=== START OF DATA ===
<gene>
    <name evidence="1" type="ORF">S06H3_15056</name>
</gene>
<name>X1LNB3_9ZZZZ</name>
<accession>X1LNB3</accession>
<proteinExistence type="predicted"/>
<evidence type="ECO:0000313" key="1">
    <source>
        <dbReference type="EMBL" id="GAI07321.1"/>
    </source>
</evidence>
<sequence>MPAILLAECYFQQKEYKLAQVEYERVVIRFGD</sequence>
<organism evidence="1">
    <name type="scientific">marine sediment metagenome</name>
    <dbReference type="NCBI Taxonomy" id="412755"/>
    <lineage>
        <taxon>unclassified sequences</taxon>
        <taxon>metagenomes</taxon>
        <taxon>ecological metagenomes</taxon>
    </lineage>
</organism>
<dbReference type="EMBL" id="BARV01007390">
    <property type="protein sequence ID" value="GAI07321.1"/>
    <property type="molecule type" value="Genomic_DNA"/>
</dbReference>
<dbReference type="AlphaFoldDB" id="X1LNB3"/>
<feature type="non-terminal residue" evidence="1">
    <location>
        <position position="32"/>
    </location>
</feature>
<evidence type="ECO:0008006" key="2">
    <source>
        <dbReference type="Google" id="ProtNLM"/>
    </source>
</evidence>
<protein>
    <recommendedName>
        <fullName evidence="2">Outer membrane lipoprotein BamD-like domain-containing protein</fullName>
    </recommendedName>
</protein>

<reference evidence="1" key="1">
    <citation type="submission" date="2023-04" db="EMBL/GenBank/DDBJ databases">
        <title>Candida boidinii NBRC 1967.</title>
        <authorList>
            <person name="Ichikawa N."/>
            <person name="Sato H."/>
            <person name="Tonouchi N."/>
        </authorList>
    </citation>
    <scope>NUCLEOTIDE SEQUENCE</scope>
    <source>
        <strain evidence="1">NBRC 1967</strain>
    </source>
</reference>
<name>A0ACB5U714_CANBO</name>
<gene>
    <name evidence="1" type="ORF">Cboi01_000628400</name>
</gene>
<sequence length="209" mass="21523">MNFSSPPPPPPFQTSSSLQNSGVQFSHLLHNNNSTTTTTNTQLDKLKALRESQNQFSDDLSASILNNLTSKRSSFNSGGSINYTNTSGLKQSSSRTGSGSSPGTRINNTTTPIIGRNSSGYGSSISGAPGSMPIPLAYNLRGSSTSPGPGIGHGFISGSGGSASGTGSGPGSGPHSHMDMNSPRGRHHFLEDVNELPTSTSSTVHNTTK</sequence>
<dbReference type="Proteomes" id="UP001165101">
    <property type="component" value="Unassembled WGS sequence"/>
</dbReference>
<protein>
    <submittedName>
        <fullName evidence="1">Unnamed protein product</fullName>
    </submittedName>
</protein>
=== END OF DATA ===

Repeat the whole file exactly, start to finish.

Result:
<gene>
    <name evidence="1" type="ORF">S06H3_15056</name>
</gene>
<name>X1LNB3_9ZZZZ</name>
<accession>X1LNB3</accession>
<proteinExistence type="predicted"/>
<evidence type="ECO:0000313" key="1">
    <source>
        <dbReference type="EMBL" id="GAI07321.1"/>
    </source>
</evidence>
<sequence>MPAILLAECYFQQKEYKLAQVEYERVVIRFGD</sequence>
<organism evidence="1">
    <name type="scientific">marine sediment metagenome</name>
    <dbReference type="NCBI Taxonomy" id="412755"/>
    <lineage>
        <taxon>unclassified sequences</taxon>
        <taxon>metagenomes</taxon>
        <taxon>ecological metagenomes</taxon>
    </lineage>
</organism>
<dbReference type="EMBL" id="BARV01007390">
    <property type="protein sequence ID" value="GAI07321.1"/>
    <property type="molecule type" value="Genomic_DNA"/>
</dbReference>
<dbReference type="AlphaFoldDB" id="X1LNB3"/>
<feature type="non-terminal residue" evidence="1">
    <location>
        <position position="32"/>
    </location>
</feature>
<evidence type="ECO:0008006" key="2">
    <source>
        <dbReference type="Google" id="ProtNLM"/>
    </source>
</evidence>
<protein>
    <recommendedName>
        <fullName evidence="2">Outer membrane lipoprotein BamD-like domain-containing protein</fullName>
    </recommendedName>
</protein>

<reference evidence="1" key="1">
    <citation type="submission" date="2023-04" db="EMBL/GenBank/DDBJ databases">
        <title>Candida boidinii NBRC 1967.</title>
        <authorList>
            <person name="Ichikawa N."/>
            <person name="Sato H."/>
            <person name="Tonouchi N."/>
        </authorList>
    </citation>
    <scope>NUCLEOTIDE SEQUENCE</scope>
    <source>
        <strain evidence="1">NBRC 1967</strain>
    </source>
</reference>
<name>A0ACB5U714_CANBO</name>
<gene>
    <name evidence="1" type="ORF">Cboi01_000628400</name>
</gene>
<sequence length="209" mass="21523">MNFSSPPPPPPFQTSSSLQNSGVQFSHLLHNNNSTTTTTNTQLDKLKALRESQNQFSDDLSASILNNLTSKRSSFNSGGSINYTNTSGLKQSSSRTGSGSSPGTRINNTTTPIIGRNSSGYGSSISGAPGSMPIPLAYNLRGSSTSPGPGIGHGFISGSGGSASGTGSGPGSGPHSHMDMNSPRGRHHFLEDVNELPTSTSSTVHNTTK</sequence>
<dbReference type="Proteomes" id="UP001165101">
    <property type="component" value="Unassembled WGS sequence"/>
</dbReference>
<protein>
    <submittedName>
        <fullName evidence="1">Unnamed protein product</fullName>
    </submittedName>
</protein>